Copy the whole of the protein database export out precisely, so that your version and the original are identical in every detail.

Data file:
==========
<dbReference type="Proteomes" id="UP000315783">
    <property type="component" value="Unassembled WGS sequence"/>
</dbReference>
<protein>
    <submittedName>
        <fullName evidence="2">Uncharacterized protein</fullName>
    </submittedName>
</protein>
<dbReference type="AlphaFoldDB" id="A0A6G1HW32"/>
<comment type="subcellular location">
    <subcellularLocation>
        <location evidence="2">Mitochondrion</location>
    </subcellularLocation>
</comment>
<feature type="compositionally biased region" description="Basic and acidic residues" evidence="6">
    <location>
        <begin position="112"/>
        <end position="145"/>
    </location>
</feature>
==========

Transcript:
<dbReference type="Proteomes" id="UP000315783">
    <property type="component" value="Unassembled WGS sequence"/>
</dbReference>
<protein>
    <submittedName>
        <fullName evidence="2">Uncharacterized protein</fullName>
    </submittedName>
</protein>
<dbReference type="AlphaFoldDB" id="A0A6G1HW32"/>
<comment type="subcellular location">
    <subcellularLocation>
        <location evidence="2">Mitochondrion</location>
    </subcellularLocation>
</comment>
<feature type="compositionally biased region" description="Basic and acidic residues" evidence="6">
    <location>
        <begin position="112"/>
        <end position="145"/>
    </location>
</feature>